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[Blogging] What Makes Zelda Great - The Adventure of Link
23 Jan 2009 by Alpha

The Adventure of Link took Zelda in a step that no fan of the original game would have predicted. AoL shifted away from the incredibly detailed overworld and gave only a basic map for Link to walk about in until he entered special areas like towns, caves, and dungeons, where we were given a side scrolling view of our favorite Hyrulean Hero. There were no longer items that you collected and switched out in your ongoing battle against the hordes of the Evil King, but rather a focus was placed on your sword and magic spells. While some many would call it a step in the wrong direction, The Adventure of Link still managed to get a lot of elements done in impressive fashion.

The most noticeable difference you'll see when you start up the game is the fact that most of the time you play in a side scrolling manner looking at Link from the side and controlling his movements to the right or left, but not up or down (though you could also make him jump this is also the only Zelda game with a button dedicated solely to jumping). Except when you're traveling from one location to another via the overworld, this is how you control Link whether he's fighting bad guys, traveling through a city, or solving puzzles, you'll get to watch it all from this 2-D perspective.

Enter the overworld, however, and you get a top-down view similar to LoZ, though you see it from a much higher perspective rather than one screen at a time, you can gaze upon a vast portion of Hyrule while moving Link around it. Though there wasn't much detail put into the overworld the only thing you could really see was the type of landscape (forest, desert, field, water) the place is enormous. You thought LoZ had it huge? The world featured in The Adventure of Link dwarfs it.

Especially when you consider that the red box supposedly represents LoZ's entire overworld...

Not only was it big, AoL's map had a multitude of key locations present. There were a total of 7 towns included in the game, the largest number of cities in any Zelda title. And there were also plenty of caves and hidden side scrolling areas. Most of these locations held some form of upgrade for your 'stats', whether it was a Heart Container or an old man just waiting to give you a magic spell.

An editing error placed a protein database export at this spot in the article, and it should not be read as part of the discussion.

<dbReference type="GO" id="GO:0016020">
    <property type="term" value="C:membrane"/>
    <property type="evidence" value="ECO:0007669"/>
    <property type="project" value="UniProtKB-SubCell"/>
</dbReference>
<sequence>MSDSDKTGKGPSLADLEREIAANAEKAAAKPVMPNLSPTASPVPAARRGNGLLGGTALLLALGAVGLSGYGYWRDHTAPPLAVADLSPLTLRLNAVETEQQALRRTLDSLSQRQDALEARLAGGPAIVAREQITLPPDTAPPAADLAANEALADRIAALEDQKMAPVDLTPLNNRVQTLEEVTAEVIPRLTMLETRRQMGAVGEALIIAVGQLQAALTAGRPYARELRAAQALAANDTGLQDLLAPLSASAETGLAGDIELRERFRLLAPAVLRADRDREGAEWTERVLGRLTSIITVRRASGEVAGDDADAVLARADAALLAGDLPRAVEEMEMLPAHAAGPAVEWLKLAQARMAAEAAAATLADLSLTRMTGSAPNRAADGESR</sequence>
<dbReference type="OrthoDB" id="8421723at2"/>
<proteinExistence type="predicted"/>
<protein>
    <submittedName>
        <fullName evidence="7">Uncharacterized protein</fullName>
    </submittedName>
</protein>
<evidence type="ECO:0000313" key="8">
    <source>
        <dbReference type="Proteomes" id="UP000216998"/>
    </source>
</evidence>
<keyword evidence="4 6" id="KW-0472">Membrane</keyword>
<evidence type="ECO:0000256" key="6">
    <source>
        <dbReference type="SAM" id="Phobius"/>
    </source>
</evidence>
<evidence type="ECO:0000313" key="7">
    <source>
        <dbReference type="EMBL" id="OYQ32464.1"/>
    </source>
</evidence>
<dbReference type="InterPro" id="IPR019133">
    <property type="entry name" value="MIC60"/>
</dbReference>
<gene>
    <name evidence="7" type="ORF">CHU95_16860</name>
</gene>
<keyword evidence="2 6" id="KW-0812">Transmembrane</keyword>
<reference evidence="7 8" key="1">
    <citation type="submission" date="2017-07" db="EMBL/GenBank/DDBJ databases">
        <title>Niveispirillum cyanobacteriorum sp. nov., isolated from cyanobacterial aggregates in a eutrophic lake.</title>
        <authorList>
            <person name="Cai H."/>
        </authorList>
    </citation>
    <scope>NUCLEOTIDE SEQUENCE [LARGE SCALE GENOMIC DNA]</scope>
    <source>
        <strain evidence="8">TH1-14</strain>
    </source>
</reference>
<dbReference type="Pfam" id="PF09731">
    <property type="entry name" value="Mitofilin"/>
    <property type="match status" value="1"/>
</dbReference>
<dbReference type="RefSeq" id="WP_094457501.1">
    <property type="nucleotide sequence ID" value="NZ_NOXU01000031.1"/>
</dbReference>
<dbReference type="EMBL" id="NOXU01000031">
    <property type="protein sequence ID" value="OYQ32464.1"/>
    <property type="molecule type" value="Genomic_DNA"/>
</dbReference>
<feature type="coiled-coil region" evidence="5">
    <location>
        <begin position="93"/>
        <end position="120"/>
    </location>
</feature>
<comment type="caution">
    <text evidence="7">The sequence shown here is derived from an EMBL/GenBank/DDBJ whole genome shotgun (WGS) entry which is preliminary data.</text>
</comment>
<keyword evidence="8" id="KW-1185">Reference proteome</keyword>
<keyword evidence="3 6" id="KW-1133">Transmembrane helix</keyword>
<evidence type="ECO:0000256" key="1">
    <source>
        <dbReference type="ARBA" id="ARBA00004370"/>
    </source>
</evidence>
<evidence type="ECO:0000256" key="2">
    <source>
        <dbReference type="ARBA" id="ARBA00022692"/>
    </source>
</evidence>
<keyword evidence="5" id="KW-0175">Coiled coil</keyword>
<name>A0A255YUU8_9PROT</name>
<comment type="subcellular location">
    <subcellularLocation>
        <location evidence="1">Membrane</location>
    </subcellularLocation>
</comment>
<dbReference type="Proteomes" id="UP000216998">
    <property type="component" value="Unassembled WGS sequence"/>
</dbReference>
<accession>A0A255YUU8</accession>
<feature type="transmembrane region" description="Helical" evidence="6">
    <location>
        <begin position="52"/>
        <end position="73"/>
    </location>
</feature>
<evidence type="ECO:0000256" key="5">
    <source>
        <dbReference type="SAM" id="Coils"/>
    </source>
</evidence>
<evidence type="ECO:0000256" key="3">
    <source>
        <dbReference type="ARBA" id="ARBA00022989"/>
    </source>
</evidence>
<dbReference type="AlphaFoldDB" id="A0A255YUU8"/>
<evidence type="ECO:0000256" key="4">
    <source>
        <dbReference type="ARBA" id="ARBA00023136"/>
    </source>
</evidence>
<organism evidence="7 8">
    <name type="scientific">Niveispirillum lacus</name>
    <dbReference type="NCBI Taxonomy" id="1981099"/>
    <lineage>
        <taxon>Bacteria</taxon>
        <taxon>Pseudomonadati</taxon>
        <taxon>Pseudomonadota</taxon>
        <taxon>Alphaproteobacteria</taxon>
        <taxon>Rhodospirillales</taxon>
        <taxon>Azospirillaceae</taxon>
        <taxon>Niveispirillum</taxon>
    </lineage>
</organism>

That's another central difference between AoL and the rest of the Zelda games the game was an RPG. Now, sure, some people call all the Zelda games RPGs, but Zelda as a whole does not often fit under any given categorization. But it's actually very appropriate for AoL: there were experience points to gain and levels of combat, health, and magic to strive for. There was actually a very good reason to fight as many enemies as you could, battled either in semi-random overworld encounters or in dungeons, because otherwise you'd never get strong enough to take on any of the dungeons' bosses. Having a reason to fight bad guys other than simply because they’re in the way get a good mark in my book.

And you can't talk about the game's fine points without making a nod to the use of magic in the game. Ever since AoL most of the Zelda games have used magic to some level, but all have fallen short of the amount of usability granted by the spells in The Adventure of Link. From the get-go you'll be fighting to survive and proceed through Hyrule, and often the only way to do either of those is with one or more of the magic spells granted by the old men hidden in the various towns of Hyrule. These spells actually seemed worthwhile and were used frequently. They were not mere plot devices that, while pretty cool, forced you to go out of your way so you would have them that one little time they were required (here's looking at you, Din's Fire).